Staff Publications

Staff Publications

  • external user (warningwarning)
  • Log in as
  • language uk
  • About

    'Staff publications' is the digital repository of Wageningen University & Research

    'Staff publications' contains references to publications authored by Wageningen University staff from 1976 onward.

    Publications authored by the staff of the Research Institutes are available from 1995 onwards.

    Full text documents are added when available. The database is updated daily and currently holds about 240,000 items, of which 72,000 in open access.

    We have a manual that explains all the features 

Record number 561784
Title Influence of stimulus intensity on the categories of single-unit responses recorded from olfactory bulb neurons in awake freely-breathing rabbits
Author(s) Chaput, M.A.; Lankheet, M.J.
Source Physiology and Behavior 40 (1987)4. - ISSN 0031-9384 - p. 453 - 462.
Publication type Refereed Article in a scientific journal
Publication year 1987
Keyword(s) Awake rabbit - Odor concentration - Olfaction - Olfactory bulb - Olfactory information coding - Single-unit activity

This study analyzes the influence of increasing odor intensity on the single-unit activity of olfactory bulb neurons recorded in awake freely-breathing rabbits. Five odorants were delivered at four concentrations over a range of 2 log units. Inspiration-and expiration-related firing activities were analyzed separately to categorize the odor-evoked responses into excitation, suppression and no response. Increasing the odor concentration caused more neurons to show excitatory responses during the inspiratory phase of the respiratory cycle and/or suppressive responses during the expiratory phase. The highest concentration of each odor also caused several units to give suppressive responses during inspiratory phases or excitatory responses during expiratory phases. However, increasing odor concentration caused few responses (less than 2%) to change from excitation to suppression or vice versa. How these results relate to those from studies performed in anaesthetized animals and the implications of the results for olfactory coding will be discussed.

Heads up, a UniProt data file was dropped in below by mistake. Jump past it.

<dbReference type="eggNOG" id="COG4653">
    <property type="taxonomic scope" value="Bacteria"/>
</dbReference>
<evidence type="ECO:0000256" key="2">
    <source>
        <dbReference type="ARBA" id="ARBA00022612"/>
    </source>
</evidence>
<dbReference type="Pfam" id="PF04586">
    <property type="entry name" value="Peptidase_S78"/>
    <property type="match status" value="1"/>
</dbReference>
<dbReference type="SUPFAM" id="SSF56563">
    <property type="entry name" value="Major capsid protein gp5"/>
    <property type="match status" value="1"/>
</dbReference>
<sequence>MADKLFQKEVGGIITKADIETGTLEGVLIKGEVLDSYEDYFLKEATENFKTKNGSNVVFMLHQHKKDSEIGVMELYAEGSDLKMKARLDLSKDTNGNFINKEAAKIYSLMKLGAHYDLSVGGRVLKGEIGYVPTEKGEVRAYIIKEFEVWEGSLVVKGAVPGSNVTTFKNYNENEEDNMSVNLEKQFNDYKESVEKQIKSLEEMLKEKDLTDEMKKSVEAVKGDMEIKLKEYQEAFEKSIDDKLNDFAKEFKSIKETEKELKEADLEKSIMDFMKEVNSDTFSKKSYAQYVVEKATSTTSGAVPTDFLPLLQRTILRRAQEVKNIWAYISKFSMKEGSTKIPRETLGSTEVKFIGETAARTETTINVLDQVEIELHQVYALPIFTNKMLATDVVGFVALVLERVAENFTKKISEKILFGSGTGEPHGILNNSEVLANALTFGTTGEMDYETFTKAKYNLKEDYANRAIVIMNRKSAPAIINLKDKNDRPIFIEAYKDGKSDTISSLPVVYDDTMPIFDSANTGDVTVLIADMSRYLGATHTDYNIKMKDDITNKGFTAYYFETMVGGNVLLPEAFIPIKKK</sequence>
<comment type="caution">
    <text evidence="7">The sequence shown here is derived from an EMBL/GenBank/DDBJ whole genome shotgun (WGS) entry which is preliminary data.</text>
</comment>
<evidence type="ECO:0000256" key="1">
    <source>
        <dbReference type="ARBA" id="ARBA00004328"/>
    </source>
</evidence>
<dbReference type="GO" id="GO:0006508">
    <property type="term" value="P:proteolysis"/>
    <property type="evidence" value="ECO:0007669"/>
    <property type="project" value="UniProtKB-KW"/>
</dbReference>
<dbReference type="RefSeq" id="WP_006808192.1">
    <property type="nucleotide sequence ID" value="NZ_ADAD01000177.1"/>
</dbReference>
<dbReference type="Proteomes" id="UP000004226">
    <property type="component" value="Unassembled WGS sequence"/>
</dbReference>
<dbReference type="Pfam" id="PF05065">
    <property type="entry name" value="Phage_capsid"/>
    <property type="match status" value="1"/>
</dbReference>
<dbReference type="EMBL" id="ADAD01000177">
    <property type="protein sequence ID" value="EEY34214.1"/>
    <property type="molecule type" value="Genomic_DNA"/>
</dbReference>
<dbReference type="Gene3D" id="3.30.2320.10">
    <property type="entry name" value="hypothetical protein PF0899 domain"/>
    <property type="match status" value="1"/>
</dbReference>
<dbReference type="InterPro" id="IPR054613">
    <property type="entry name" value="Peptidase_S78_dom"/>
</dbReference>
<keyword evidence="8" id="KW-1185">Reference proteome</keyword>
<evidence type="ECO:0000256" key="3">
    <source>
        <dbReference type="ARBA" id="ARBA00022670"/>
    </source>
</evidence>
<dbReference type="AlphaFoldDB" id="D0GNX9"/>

There are no comments yet. You can post the first one!
Post a comment
Please log in to use this service. Login as Wageningen University & Research user or guest user in upper right hand corner of this page.